The Last Poets - Blessed Are Those Who Struggle - Dec. 1985
This was the first of two visits by the iconic group The Last Poets to the Blackie - the 2nd being in 1988 as part of the Blackie's 20th Birthday Celebrations.
The Last Poets since their inception in 1968 have had various line-ups. Jalaluddin Mansur Nuriddin and Suliman El-Hadi have worked and recorded together under the name The Last Poets since the early 70s. A review of their work by Chris May can be accessed by clicking here.
They also brought with conga player Mustapha Rahim who had worked with them for some ten years.
As can be seen from the leaflet (pictured left) on their first visit The Last Poets spent much of their time in Rap sessions and conversations throughout Liverpool 8. Equally when they performed they did so with other artists both from Liverpool and nationally. The visit was very much about enabling the local Black community and Black performers to meet, learn from and work with The Last Poets.
The full programme, as taken from the Leaflet, is laid out below.
CHAT & RAP SESSIONS led by The Last Poets unless otherwise indicated.
TUESDAY 3 DECEMBER
11 a.m. Charles Wootton Centre for Further Education, Black History Project 248 Upper Parliament St., L8, tel. 708 9698.
2.30 p.m. Charles Wootton Technology Centre, 8 Myrtle Parade, Myrtle St., L8, tel. 709 0340.
5.30 p.m. Merseyside Caribbean Centre, Youth Section, Amberley St., L8, tel. 709 0340.
8.30 p.m. The Methodist Centre, Beaconsfield St., L8, tel, 727 2035.
WEDNESDAY 4 DECEMBER
11.00 a.m. Liverpool 8 Law Centre and South Liverpool Personnel, 36 & 34 Princes Rd., L8, tel. 709 7222 and 709 2096 (provisional).
2.30 p.m. Rialto Community Centre, 70 Upper Parliament St,L8, tel. 708 0903.
5.30 p.m. Elimu Wa Nane Readers and Writers Group, The Methodist Centre, Beaconsfield St., L8, tel. 727 2035. Led by Maud Sulter.
THURSDAY 5 DECEMBER
11.00 a.m. Black Media Group, 64 Mount Pleasant L3,tel. 709 2321. Led by The Last Poets and African Dawn.
11.20 a.m. Women's Technology Centre, MTUCURC, 24 Hardman St., LI, tel. 709 4356. Led by Maud Sulter.
1.00 p.m. University School (Paddington Comprehensive), L7,tel. 709 9934. Two sessions:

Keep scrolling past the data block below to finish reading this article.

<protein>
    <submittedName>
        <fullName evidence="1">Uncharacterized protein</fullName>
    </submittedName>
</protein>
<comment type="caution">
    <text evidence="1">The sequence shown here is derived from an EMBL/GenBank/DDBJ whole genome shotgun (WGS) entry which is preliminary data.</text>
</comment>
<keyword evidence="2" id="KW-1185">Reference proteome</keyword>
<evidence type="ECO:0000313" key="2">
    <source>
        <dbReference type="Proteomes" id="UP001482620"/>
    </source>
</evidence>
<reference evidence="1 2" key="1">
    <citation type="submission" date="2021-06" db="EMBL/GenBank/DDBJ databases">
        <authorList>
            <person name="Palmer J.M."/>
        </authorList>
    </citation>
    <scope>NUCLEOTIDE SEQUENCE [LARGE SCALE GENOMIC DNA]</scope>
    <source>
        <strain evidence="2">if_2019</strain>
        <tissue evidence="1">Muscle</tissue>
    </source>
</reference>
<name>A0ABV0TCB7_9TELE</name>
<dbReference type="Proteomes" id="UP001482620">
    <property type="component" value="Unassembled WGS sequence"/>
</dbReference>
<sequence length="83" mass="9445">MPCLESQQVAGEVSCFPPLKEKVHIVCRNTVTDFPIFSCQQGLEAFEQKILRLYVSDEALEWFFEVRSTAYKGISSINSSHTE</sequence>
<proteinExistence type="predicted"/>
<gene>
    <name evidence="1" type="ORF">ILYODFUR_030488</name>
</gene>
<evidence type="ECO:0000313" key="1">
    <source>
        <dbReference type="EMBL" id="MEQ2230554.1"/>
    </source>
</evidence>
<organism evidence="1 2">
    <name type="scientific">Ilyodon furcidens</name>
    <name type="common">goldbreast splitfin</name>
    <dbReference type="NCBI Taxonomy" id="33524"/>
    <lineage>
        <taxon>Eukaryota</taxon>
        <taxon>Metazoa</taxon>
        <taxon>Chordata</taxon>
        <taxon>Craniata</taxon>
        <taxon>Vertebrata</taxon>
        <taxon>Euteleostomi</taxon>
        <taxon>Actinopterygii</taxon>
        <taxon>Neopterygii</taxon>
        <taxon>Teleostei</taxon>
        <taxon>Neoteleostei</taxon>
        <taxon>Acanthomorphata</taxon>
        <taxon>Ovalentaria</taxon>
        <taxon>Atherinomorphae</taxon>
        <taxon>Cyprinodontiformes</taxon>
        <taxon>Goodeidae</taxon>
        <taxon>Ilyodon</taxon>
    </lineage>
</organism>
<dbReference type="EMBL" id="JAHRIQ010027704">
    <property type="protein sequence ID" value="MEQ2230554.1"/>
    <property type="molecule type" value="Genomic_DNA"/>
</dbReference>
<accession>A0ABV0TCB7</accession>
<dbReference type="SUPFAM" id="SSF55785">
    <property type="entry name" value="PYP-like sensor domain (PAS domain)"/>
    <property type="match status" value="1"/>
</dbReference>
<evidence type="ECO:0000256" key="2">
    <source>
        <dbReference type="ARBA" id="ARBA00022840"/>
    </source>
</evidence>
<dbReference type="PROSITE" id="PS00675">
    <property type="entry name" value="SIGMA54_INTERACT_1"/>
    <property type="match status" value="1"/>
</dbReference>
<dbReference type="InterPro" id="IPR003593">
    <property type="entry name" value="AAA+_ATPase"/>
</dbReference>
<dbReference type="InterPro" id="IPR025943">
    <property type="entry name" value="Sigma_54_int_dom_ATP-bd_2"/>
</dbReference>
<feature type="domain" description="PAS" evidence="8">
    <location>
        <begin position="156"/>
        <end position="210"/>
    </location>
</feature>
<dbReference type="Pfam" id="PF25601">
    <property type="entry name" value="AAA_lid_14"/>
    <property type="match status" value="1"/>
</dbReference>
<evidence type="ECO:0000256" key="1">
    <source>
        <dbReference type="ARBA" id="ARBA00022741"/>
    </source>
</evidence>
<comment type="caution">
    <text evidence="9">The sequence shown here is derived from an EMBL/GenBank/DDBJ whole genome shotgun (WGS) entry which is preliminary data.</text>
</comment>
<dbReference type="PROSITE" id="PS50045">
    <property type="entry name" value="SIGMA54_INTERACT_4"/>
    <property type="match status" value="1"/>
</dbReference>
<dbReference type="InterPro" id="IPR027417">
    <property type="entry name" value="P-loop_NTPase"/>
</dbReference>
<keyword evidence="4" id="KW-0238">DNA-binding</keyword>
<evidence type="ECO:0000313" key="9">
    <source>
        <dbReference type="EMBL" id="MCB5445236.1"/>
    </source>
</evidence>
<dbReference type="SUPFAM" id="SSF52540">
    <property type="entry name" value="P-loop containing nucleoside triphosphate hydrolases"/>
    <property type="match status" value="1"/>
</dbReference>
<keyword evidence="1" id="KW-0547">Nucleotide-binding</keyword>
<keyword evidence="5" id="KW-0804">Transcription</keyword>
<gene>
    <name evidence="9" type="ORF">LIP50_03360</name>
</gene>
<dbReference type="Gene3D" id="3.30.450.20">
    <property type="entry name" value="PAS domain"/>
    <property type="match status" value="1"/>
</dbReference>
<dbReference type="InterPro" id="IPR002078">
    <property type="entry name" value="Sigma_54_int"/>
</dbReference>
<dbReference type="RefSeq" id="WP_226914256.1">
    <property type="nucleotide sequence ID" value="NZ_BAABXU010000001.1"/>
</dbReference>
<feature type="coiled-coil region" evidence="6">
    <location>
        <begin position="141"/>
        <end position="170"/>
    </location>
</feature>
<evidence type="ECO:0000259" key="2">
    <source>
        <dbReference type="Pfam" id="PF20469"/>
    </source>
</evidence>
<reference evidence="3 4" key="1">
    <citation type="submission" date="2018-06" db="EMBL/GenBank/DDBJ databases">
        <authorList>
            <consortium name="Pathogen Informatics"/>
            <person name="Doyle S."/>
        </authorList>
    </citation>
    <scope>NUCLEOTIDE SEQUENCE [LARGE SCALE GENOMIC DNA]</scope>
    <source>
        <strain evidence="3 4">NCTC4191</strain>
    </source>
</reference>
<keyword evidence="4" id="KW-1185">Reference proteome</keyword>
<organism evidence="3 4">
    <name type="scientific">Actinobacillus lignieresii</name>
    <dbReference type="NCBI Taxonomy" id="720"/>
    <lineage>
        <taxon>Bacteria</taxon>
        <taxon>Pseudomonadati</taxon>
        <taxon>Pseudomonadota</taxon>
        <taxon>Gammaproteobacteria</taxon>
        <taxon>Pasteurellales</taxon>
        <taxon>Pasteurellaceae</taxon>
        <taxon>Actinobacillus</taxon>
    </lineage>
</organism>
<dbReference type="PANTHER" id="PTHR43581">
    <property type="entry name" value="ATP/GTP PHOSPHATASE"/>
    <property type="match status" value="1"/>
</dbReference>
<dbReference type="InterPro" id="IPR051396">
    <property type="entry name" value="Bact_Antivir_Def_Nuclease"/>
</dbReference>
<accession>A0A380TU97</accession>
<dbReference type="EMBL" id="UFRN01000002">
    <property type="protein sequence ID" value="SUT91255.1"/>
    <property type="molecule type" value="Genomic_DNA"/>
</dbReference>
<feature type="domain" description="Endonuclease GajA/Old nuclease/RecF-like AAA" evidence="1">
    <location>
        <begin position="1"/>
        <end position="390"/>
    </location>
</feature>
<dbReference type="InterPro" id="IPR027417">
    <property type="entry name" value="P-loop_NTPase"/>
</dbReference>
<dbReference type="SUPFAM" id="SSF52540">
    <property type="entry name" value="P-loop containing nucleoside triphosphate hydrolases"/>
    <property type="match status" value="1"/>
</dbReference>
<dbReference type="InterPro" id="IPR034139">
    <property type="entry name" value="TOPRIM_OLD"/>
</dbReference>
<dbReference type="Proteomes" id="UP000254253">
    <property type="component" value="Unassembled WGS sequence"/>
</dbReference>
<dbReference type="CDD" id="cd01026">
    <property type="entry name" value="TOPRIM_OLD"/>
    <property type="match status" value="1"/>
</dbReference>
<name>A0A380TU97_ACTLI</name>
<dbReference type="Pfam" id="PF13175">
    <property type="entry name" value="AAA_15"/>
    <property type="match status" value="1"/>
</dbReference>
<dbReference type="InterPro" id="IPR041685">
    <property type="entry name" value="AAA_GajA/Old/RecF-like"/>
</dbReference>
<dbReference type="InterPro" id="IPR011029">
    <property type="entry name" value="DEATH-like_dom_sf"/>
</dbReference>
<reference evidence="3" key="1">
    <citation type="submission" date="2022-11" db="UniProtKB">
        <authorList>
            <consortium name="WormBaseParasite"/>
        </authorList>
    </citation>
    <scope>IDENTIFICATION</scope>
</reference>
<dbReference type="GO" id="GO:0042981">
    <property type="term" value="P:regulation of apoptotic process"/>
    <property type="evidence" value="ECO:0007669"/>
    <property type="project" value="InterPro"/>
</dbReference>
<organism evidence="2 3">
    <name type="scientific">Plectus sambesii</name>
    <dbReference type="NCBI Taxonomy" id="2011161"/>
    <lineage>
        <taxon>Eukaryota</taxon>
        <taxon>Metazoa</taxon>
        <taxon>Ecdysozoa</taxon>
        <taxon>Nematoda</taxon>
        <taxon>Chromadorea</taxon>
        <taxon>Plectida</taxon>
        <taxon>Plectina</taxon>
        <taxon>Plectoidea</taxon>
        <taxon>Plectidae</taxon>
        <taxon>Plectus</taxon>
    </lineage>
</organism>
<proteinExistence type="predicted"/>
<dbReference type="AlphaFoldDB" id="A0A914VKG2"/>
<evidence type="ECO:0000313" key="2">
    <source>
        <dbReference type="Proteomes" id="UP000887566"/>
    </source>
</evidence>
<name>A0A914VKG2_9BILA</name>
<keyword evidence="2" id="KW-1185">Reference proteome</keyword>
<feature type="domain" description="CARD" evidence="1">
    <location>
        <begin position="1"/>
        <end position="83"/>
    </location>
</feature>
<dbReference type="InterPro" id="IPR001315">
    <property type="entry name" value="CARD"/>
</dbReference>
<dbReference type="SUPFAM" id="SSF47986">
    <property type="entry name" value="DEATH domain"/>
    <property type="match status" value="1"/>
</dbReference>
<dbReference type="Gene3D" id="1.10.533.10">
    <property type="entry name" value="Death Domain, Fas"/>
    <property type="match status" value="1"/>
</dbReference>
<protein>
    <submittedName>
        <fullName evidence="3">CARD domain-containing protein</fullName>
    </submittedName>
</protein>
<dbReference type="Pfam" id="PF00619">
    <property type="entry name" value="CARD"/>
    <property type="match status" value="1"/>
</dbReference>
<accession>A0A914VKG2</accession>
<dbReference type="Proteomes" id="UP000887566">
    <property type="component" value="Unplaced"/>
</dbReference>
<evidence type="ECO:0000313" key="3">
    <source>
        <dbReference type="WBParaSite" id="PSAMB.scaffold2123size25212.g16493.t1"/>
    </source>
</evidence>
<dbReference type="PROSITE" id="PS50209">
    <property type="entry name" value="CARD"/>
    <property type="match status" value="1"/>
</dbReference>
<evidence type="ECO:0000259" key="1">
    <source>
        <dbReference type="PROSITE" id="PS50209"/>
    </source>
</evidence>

- led by The Last Poets with African Dawn, everyone admitted
- led by Maud Sulter, for young women writers.
FRIDAY 6 DECEMBER
2.30 p.m. Black Women's Centre, Old Coach House, back of Sandon St., L8, tel. 709 5057. Led by Maud Sulter and Amryl Johnson, women only.
Admission free to all sessions. Some sessions may be subject to change - please check with The Blackie or the venue.
At The Blackie, Great Georges Community Cultural Project Great George St. LI, tel. 709 5109 (corner of Great George St. & Nelson St.)
There were three performances and all three had the same format - the first half consisted of people paying tribute to the Poets and for the second half The Poets plus musicians took the stage.
7.30 p.m. THE LAST POETS with African Dawn opening
7.30 p.m. THE LAST POETS with Abike Ajilowura, Amryl Johnson, Saphena Aziz, Shereen & Ebony, and Maud Sulter opening.
7.30 p.m. THE LAST POETS with Leroy Cooper. Deanko, Urban Griot, Jennifer John, Eugene Lange, Levi Tafari, Michael Wray opening
Admission free. All performances were followed by discussions. Invitation-tickets (from The Blackie) guaranteed a seat up to 7.15 p.m.
Guardian Review Dec. 6th 1985
The importance of this interaction is neatly caught by the Guardian Review by Robin Thornber of the visit which is replicated below.
"Of the three cultural phenomena that have burst on to the world from the streets of Harlem — the art of graffiti, break dancing and rapping — it’s the rap poetry that is currently clicking with the urban young in Britain.
There was a whole GLC festival of rap (monologues chanted against a backing of black soul rhythms) and toasting (rhyming over reggae — the words provide the crisp surface to the music) in Tottenham last night.
And just as a new generation is discovering the mesmeric power of this astonishing art form, the big daddies of the rap movement — the two men who lifted rap poetry out of the black ghetto and declaimed it to the world through their recordings 15 years ago — have been in Liverpool this week.
Suliaman El Hadi and Jalal Nuriddin are known as the Last Poets, a title they took from the poem by a black South African refugee who visited their poetry workshop in Harlem in 1968.
" We are the last poets,” they say, “because this is the last age of poems and essays, before guns and bullets take their place. This is the last period when there will be an opportunity for dialogue after that it's just chaos and bloodshed."